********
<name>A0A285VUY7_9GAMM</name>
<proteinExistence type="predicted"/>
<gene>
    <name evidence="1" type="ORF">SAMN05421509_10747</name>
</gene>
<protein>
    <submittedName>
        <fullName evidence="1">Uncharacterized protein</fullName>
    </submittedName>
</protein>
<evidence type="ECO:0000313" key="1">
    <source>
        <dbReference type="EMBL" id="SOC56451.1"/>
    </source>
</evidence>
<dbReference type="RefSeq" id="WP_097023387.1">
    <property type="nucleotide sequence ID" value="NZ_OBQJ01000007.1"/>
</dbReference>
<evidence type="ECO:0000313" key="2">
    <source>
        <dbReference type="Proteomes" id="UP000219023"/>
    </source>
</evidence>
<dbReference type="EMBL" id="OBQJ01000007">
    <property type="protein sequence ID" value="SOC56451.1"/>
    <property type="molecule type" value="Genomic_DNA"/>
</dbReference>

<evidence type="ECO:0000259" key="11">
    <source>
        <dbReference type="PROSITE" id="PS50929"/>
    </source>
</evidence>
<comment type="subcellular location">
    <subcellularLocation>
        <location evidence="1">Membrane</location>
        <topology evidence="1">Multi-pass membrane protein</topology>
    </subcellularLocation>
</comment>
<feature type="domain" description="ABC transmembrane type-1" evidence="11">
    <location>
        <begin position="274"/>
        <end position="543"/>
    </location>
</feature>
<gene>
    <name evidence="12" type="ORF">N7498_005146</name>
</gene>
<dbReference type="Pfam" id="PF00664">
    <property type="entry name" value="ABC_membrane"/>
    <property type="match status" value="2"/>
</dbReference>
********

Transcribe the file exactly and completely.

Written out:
<name>A0A285VUY7_9GAMM</name>
<proteinExistence type="predicted"/>
<gene>
    <name evidence="1" type="ORF">SAMN05421509_10747</name>
</gene>
<protein>
    <submittedName>
        <fullName evidence="1">Uncharacterized protein</fullName>
    </submittedName>
</protein>
<evidence type="ECO:0000313" key="1">
    <source>
        <dbReference type="EMBL" id="SOC56451.1"/>
    </source>
</evidence>
<dbReference type="RefSeq" id="WP_097023387.1">
    <property type="nucleotide sequence ID" value="NZ_OBQJ01000007.1"/>
</dbReference>
<evidence type="ECO:0000313" key="2">
    <source>
        <dbReference type="Proteomes" id="UP000219023"/>
    </source>
</evidence>
<dbReference type="EMBL" id="OBQJ01000007">
    <property type="protein sequence ID" value="SOC56451.1"/>
    <property type="molecule type" value="Genomic_DNA"/>
</dbReference>

<evidence type="ECO:0000259" key="11">
    <source>
        <dbReference type="PROSITE" id="PS50929"/>
    </source>
</evidence>
<comment type="subcellular location">
    <subcellularLocation>
        <location evidence="1">Membrane</location>
        <topology evidence="1">Multi-pass membrane protein</topology>
    </subcellularLocation>
</comment>
<feature type="domain" description="ABC transmembrane type-1" evidence="11">
    <location>
        <begin position="274"/>
        <end position="543"/>
    </location>
</feature>
<gene>
    <name evidence="12" type="ORF">N7498_005146</name>
</gene>
<dbReference type="Pfam" id="PF00664">
    <property type="entry name" value="ABC_membrane"/>
    <property type="match status" value="2"/>
</dbReference>